Once you have created a search that is returning relevant search results, you can then use it in other resources. 

We would encourage you to use the same search strategy in each resource you search to make sure you have the best chance of finding information that matches your search strategy.

You may need to amend it if a filter or field you have used is not available in the new resource.

8 - Use database search features and advanced tools

Databases arrange information in ways that make it easier to search that information.

The way this information is structured allows them to adjust your search in ways a simple search engine would be unable to do so. Many databases include an Advanced Search mode that allows you to carry out even more precise, targeted searches.


The image below is a selection of filters in Library Search.

Selection of filters on Library SearchFilters: When looking at your search results- or when you carry out an advanced search- you will often get the option to filter your search results so you only get results which have certain qualities you want.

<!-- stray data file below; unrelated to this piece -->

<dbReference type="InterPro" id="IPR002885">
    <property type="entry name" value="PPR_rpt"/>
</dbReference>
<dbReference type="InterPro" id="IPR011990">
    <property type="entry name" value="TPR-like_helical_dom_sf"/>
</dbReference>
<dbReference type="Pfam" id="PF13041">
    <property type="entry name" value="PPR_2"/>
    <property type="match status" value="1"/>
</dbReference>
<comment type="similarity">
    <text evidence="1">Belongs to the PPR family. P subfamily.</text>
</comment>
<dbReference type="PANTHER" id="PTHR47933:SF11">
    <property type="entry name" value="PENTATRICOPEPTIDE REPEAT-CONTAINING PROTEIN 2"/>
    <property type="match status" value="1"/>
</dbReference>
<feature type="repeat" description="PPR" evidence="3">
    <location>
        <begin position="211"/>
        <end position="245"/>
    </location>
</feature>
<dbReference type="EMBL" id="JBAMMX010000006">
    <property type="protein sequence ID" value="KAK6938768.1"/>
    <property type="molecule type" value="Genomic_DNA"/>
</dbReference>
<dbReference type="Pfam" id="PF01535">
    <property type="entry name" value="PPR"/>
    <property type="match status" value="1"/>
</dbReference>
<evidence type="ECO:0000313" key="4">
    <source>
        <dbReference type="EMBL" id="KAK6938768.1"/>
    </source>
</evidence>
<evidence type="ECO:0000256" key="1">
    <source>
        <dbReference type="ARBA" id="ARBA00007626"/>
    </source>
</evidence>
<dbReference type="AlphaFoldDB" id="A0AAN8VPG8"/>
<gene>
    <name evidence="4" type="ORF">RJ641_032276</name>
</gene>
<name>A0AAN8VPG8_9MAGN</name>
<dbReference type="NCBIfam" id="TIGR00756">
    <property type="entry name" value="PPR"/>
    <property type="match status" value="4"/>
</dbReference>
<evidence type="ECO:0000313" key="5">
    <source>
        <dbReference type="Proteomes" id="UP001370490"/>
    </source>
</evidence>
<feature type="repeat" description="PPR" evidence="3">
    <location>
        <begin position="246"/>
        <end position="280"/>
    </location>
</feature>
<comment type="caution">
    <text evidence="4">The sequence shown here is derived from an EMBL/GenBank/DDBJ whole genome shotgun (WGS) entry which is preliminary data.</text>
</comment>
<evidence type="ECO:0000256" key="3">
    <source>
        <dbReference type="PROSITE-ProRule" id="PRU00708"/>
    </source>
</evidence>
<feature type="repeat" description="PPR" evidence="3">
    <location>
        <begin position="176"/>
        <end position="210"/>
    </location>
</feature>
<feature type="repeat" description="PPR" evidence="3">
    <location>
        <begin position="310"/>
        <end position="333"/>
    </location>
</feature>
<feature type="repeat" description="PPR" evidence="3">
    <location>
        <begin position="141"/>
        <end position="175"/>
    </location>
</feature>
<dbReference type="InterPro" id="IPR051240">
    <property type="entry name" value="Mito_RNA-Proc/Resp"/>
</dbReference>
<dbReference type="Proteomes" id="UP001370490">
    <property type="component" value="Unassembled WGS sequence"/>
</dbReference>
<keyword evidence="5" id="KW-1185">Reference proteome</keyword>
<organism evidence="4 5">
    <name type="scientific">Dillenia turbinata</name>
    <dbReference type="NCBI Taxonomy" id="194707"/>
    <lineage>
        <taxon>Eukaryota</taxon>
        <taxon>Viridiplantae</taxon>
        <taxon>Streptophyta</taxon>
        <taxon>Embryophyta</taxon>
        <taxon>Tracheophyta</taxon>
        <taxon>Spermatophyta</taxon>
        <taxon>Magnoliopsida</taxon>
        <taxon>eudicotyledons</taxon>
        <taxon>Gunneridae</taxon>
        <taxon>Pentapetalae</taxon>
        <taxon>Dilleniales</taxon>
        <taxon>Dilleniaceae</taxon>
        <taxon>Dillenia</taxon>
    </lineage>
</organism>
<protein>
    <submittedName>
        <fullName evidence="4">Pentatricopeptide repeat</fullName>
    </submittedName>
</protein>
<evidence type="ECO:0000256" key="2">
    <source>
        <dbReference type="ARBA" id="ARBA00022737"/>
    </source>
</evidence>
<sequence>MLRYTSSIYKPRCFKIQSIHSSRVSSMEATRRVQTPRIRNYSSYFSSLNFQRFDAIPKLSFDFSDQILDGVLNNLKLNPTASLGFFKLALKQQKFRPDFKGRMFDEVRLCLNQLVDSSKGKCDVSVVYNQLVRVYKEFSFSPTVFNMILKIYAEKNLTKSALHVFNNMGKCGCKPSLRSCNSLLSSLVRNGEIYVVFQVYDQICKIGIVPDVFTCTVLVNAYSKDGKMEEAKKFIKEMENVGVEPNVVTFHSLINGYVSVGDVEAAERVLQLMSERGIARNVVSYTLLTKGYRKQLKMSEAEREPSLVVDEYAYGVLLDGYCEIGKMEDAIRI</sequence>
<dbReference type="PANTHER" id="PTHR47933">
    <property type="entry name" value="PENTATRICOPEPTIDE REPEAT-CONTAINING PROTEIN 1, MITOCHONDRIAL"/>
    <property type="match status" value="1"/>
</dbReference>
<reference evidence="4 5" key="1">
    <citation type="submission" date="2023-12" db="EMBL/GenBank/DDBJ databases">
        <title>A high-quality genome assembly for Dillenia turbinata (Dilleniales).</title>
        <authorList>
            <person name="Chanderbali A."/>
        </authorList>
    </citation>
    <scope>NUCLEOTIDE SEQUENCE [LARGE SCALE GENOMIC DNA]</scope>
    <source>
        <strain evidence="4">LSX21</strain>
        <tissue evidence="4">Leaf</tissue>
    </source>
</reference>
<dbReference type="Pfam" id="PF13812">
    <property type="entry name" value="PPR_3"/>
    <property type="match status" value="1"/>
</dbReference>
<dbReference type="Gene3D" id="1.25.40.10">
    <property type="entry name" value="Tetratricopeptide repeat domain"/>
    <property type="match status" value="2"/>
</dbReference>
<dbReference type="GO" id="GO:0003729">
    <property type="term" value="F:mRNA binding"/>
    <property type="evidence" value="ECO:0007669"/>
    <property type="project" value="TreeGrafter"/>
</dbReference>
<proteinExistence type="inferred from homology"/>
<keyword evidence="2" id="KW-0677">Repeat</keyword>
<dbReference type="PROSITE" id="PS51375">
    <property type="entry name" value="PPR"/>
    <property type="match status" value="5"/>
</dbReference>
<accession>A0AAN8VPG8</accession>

For example, the filters might allow you to select the type of material (eg, journal article, conference paper, book, etc); or they might allow you to select material from within a particular date range.

An especially valuable filter available on most databases is the ability to filter to peer-reviewed results. The high quality of peer-reviewed sources make them especially valuable for literature reviews.

Most filters are simple tick boxes, which will normally be on the left-hand side of the results page.








9 - I would like to know more...

10 - Poll answers

Where is the correct point to stem the word mutation to find alternative word endings and plurals?

The correct place is mutat*. This will return mutation, mutations mutate. Using truncation here will avoid including words like mute if we stemmed the word like this mut*. Using truncation too far into a word like mutation* will only find plurals like mutation, mutations.


What issues could this search strategy cause? - Honey AND silver AND bandage AND biofilm AND hydrogel AND "medical device"?

This search does work! When we ran it in Library Search on the 11th Aug 2021, it returned 16 results. The issue we have with this strategy is that it is too focused and narrow. All the results will feature all of the above search terms. Each results must mention honey and silver.

It may be more productive to separate out honey and silver and then we can find items that relate to each in a separate search. If we do this we are likely to find more information and then we can evaluate the items and compare findings.